Sunday 11 December 2016

Union chief keeps top pay as teachers suffer

€158,000 for TUI boss, members take 14pc cut

Anne-Marie Walsh Industry Correspondent

Published 06/05/2011 | 07:27

A HIGHLY paid teacher union leader who earns up to €158,000 a year has not taken a pay cut, although thousands of his members have had their salaries slashed.

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The 15,800 rank-and-file teachers who are members of the Teachers Union of Ireland (TUI) have endured a 14pc pay cut in the past two years.

But its general secretary Peter McMenamin's pay remains the same -- even though it is linked to a grade in the civil service that has also been hit by a pay cut.

Mr McMenamin refused to comment last night on why he is still on the old pre-pay-cut salary level -- and refused to reveal exactly what he is paid.

His union would only say that his pay scale ranges from €131,748 to €158,644.

The pay of officials in the teaching and lecturing unions is funded through subscriptions from members.

These subscriptions are usually deducted from salaries at source, by the Department of Education and Skills.

The revelation about Mr McMenamin's pay comes as more than half the 23 public sector union leaders refused to disclose how much they were being paid.

But it has emerged that none of the other senior TUI officials -- among the unions most resistant to public sector reforms outlined in the Croke Park Agreement -- have taken a pay cut.

In stark contrast, senior members of the INTO teaching union have taken a cut.

INTO general secretary Sheila Nunan, whose pay is also based on the same assistant secretary grade as Mr McMenamin's, revealed she had taken a pay cut. However, her potential earnings remain around €153,885.

The TUI, which only recently backed the Croke Park deal, defended its decision not to cut the pay of officials at head office in the wake of the last Government's pension levy and pay cut.

The wages of more than 300,000 public servants were slashed by an average 14pc.

TUI president Bernie Ruane said: "Both TUI's annual congress last year and the union's executive committee decided that head office staff would not have their pay cut.

"The union opposes pay cuts for anybody and accordingly refused to make cuts to the salaries of its own staff."

The motion put forward by delegates at the TUI conference, which was defeated, called for pay cuts to ensure membership and employees of the union were "treated equally".

Many unions who would not reveal pay details have been most resistant to the Croke Park agreement, including university teacher union IFUT, which has still not backed the deal.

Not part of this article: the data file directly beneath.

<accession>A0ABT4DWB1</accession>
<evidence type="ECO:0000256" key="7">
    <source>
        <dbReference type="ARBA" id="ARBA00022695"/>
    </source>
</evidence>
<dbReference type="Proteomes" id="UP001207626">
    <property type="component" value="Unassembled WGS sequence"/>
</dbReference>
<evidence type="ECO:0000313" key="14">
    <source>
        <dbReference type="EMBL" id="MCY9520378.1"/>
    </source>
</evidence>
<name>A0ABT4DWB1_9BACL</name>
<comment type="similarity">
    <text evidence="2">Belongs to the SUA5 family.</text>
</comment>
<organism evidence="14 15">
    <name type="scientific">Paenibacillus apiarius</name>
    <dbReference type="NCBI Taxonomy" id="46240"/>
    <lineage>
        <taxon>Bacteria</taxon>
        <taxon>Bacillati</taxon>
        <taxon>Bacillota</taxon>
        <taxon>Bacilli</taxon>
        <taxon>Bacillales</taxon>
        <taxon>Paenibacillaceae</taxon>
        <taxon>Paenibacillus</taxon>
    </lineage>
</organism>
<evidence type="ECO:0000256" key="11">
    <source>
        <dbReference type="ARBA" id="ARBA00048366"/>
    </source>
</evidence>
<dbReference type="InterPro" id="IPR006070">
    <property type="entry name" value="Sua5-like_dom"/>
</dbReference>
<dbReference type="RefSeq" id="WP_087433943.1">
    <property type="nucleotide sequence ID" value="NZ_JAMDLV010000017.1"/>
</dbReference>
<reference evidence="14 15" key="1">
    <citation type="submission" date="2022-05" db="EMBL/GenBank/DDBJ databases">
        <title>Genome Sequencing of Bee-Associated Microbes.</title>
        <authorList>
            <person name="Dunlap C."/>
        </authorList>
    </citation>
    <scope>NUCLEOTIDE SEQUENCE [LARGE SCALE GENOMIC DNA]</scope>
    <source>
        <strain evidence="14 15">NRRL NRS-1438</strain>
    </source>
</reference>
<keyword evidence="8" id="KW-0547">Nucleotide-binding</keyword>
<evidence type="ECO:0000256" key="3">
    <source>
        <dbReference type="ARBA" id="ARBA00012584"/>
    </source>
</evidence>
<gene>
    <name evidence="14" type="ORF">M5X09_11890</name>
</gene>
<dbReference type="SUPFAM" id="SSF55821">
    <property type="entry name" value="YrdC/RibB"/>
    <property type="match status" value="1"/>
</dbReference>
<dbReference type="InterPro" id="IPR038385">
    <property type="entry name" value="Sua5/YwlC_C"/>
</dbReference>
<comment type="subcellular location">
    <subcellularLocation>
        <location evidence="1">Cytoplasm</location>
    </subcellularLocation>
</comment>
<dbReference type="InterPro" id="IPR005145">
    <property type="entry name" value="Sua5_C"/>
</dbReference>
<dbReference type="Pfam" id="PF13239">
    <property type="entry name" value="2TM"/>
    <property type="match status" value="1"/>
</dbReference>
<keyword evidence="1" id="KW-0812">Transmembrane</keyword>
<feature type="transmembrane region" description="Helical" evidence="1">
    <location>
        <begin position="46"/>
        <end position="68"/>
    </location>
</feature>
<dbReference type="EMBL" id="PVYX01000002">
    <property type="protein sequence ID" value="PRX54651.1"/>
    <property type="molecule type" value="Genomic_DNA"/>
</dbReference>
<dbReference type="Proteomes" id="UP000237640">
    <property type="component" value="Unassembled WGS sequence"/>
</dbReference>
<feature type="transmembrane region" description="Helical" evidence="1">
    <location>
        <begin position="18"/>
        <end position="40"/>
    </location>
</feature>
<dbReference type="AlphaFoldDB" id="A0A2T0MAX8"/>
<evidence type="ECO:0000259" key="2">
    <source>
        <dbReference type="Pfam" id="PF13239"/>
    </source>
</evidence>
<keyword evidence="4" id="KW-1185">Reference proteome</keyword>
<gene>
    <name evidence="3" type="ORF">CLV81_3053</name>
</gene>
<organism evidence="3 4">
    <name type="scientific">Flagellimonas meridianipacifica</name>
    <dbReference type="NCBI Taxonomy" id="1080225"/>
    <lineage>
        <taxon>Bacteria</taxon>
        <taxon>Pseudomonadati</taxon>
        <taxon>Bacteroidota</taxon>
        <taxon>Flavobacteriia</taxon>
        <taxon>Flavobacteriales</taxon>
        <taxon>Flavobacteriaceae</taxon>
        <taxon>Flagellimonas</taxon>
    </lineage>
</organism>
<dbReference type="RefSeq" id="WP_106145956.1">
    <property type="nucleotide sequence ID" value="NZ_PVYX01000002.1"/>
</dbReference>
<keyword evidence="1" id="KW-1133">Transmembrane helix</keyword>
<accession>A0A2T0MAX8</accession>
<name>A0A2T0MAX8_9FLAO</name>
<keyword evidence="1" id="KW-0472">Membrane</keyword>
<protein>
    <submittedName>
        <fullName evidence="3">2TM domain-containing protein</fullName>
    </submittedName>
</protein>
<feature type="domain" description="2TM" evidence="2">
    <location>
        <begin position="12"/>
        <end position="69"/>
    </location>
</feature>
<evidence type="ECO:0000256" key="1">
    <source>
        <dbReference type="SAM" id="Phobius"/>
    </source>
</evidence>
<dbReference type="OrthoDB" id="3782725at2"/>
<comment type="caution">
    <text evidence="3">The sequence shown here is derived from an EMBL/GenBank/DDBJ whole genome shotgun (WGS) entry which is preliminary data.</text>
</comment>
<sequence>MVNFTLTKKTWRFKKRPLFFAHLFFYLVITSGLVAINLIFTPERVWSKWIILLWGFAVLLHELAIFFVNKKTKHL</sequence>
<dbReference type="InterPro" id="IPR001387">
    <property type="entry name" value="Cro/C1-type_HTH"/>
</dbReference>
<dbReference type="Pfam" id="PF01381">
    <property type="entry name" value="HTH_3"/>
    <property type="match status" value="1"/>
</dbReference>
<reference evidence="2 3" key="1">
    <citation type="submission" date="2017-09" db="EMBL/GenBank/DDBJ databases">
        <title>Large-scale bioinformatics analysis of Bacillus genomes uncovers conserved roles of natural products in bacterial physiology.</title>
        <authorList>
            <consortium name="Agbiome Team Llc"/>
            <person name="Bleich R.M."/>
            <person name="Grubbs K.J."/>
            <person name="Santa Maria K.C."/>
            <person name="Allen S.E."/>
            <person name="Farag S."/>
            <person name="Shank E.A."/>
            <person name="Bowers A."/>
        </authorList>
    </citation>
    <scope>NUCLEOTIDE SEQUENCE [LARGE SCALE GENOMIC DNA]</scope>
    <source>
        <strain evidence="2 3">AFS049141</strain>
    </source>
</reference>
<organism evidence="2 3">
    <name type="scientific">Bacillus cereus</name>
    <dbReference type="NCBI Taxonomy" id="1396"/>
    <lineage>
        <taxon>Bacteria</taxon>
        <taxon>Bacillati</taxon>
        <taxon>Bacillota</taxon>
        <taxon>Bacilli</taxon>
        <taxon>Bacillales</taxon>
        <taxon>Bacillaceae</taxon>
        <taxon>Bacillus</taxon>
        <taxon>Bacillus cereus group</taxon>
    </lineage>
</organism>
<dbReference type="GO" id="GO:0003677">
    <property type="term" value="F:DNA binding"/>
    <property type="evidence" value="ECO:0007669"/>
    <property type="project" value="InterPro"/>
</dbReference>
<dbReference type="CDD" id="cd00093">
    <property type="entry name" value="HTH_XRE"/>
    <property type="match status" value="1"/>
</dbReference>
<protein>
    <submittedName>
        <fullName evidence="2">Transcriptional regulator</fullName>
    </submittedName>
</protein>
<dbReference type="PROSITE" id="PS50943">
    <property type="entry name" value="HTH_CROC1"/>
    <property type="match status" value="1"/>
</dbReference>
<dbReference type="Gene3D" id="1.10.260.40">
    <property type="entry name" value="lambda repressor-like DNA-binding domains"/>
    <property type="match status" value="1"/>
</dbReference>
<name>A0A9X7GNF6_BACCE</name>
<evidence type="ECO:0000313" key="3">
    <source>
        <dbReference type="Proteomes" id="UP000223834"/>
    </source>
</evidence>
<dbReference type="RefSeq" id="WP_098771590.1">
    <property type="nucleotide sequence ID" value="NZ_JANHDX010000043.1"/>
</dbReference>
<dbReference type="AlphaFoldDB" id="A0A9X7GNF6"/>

Teacher unions, including the TUI, only recently agreed to work extra hours that were due to commence at the start of the last school year.

Others, including the AHCPS, would not give pay figures and would only refer to the public sector pay grades their leaders' wages are linked to.

General secretary of the Public Service Executive Union, Tom Geraghty, whose union represents 11,250 mid-ranking civil servants, said he regarded questions about his pay "intrusive prurience".

PERSONAL

The Garda Representative Association said that its leader's salary was "personal information".

General secretary of the largest dedicated public sector union, IMPACT, Shay Cody, would not give details of his current pay but did reveal he had taken a pay cut.

His spokesperson said his pay was no longer linked to the pay of the Cork county manager, which stood at €171,313 in 2009.

He said Mr Cody had taken a voluntary pay cut and waived a portion of his salary on appointment, and also declined a public sector pay award.

Construction union BATU, which has up to 500 public sector members, said officials' pay had dropped by 40pc in the last two years but would not say what general secretary Paddy O'Shaughnessy's pay was.

However, other unions were more open about their leaders' wages.

They included SIPTU, where staff took a 5pc pay cut while national officers took a 10pc pay cut, bringing general president Jack O'Connor's basic pay down to €112,000 a year.

The survey also reveals huge discrepancies in what unions pay their leaders.

For example, the head of the small trade union, OPATSI, is paid around €45,000 -- less than a third of what some teachers' representatives get.

Jimmy Kelly, head of UNITE, which has 60,000 public and private sector members, earns €60,000 a year, while PDFORRA leader, Gerry Rooney, with 8,000 members, earns €96,000.

Meanwhile, employer body IBEC refused to give details of its director general Danny McCoy's pay.

Irish Independent

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